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Waste and recycling in the circular economy

Rural waste case study: University of Pikeville Rural Waste Innovation Challenge

Rural America will always be the heart of our nation. Unfortunately, it is also a dumping ground for much of our trash. Without economic incentives to clean up the garbage, the problem will not end. The abundance of waste is one of the key struggles in generating economic development in rural America.

Eastern Kentucky has been home to coal miners and their families for generations, but with regulatory burdens and a decreased demand for coal, the area has been left without this economic engine. Rubicon believes waste cleanup can play a pivotal role in the region’s economic revitalization and generate momentum for attracting further private investment into the area—and will launch this effort in the City of Pikeville.

Earlier this year, the top county executive in Pike County lamented that despite excitement for and investment in adventure tourism in Eastern Kentucky, “People are not going to come here… when they see garbage and illegal dumps along the trail[s].”19

Research shows that the poorest counties in Kentucky—most of which are in Appalachia—have the highest number of illegal dumps. The lack of public trash pickup services combined with the cost of disposing of waste at the landfill has turned illegal dumping into a regional challenge. Trash gets dumped along the roadside or in creeks, where it quickly washes up along the shore or fills up the waterways. All of this poses a long-term risk to Eastern Kentucky’s economic ambitions, not to mention its beauty.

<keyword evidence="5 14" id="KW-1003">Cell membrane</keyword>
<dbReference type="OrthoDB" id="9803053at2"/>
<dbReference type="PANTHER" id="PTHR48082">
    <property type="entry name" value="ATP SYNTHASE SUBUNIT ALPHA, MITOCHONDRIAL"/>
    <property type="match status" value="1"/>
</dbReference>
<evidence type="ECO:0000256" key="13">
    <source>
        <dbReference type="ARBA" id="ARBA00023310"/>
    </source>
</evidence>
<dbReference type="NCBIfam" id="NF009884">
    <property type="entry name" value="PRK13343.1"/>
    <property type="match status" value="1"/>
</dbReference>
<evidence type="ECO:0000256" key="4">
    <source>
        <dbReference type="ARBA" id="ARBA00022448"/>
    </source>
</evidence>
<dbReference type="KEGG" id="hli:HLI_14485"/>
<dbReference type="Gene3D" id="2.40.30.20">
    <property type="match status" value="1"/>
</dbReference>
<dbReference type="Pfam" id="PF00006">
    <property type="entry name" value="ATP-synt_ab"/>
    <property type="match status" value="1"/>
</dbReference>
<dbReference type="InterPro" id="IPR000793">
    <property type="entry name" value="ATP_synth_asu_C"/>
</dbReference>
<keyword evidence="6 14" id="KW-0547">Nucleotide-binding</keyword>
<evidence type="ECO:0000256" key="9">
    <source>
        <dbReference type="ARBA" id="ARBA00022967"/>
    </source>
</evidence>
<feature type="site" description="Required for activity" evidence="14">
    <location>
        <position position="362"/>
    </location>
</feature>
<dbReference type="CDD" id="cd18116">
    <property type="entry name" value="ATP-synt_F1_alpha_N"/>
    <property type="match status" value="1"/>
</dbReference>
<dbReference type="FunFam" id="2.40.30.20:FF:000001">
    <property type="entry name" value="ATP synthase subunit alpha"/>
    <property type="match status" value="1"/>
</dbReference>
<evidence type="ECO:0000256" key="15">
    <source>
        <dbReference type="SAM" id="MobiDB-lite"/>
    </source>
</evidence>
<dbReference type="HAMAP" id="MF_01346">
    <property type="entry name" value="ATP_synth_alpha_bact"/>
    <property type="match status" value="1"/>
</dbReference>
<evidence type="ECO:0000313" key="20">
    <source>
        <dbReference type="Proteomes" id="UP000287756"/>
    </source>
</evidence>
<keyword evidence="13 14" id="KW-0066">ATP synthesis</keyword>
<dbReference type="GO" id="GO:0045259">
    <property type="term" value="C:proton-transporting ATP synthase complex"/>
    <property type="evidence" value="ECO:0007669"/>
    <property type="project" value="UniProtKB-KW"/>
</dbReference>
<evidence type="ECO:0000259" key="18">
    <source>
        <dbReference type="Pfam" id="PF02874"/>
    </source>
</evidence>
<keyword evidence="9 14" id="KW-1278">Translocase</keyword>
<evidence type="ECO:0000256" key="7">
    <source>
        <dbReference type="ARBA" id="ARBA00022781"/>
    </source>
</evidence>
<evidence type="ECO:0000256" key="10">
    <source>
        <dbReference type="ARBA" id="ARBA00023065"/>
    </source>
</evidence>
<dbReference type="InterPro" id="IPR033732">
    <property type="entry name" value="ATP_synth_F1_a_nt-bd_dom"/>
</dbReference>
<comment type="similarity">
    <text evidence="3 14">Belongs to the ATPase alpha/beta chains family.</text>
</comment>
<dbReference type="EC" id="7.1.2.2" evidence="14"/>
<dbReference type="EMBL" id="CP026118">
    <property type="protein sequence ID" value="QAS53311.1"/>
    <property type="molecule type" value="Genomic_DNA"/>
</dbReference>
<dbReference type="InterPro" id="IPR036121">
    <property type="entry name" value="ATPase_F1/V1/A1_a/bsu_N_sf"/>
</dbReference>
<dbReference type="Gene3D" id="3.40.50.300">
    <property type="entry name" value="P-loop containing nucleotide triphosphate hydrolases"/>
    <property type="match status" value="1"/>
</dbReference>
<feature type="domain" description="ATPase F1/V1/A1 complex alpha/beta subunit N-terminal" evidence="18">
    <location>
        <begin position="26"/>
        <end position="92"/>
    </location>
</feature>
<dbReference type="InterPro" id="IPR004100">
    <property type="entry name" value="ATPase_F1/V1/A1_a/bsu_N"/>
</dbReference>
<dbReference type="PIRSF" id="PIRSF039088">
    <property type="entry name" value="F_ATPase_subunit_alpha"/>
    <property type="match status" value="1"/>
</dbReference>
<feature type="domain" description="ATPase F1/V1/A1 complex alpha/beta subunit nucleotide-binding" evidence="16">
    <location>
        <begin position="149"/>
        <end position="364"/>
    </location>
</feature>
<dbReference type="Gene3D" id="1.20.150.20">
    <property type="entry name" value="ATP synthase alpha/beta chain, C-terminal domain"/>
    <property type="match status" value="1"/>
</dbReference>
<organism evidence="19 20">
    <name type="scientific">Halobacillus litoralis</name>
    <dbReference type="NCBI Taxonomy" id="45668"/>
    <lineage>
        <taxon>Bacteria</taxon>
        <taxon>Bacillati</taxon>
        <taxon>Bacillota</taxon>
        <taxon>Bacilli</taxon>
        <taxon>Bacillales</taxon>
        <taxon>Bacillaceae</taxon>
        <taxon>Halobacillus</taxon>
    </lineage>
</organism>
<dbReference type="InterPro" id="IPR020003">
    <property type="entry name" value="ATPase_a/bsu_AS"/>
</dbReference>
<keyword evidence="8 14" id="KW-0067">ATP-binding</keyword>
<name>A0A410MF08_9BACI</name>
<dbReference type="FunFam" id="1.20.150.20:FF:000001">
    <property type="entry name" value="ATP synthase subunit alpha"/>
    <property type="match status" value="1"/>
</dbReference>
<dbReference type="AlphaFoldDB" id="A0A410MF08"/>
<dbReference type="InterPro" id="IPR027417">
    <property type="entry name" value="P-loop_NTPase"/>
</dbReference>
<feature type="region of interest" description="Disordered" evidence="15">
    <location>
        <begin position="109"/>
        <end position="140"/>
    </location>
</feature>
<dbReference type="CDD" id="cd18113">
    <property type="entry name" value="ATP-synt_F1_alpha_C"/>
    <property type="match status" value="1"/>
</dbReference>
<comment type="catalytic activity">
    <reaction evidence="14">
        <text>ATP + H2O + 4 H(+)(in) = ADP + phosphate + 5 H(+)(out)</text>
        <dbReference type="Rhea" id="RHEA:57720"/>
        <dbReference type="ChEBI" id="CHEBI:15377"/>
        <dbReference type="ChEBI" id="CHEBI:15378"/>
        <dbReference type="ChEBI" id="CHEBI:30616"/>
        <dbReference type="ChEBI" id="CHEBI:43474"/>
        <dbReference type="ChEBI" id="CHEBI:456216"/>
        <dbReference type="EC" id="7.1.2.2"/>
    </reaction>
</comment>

That is why Rubicon and the University of Pikeville will soon launch the Rubicon Rural Waste Innovation Challenge, inviting University of Pikeville students to submit concepts for solutions, products, or programs to promote sustainability on campus, in the community, and in the Appalachian region at-large. These will be community-driven and community-centric approaches. Our panel of experts will judge submissions, and the winning entry will be awarded a cash prize.

Furthermore, Rubicon will work with the University of Pikeville to implement a university-wide sustainability program. As a student-driven effort, and with campus-wide engagement from University of Pikeville’s faculty and staff, Rubicon will lend its expertise in sustainable materials management. For example, the dining hall, which has been using single-use polystyrene cups, containers, and utensils, will look at implementing sustainable alternatives.

In the near future, Rubicon plans to partner with additional colleges and universities throughout Kentucky to replicate the successes at the University of Pikeville. To start, Rubicon will work with Kentucky State University, a historically black college and university (HBCU) based in Frankfort, to develop solutions for urban waste, particularly food waste. This effort will build upon Rubicon’s food waste efforts in other parts of the state, including at the Keeneland racecourse located in Lexington.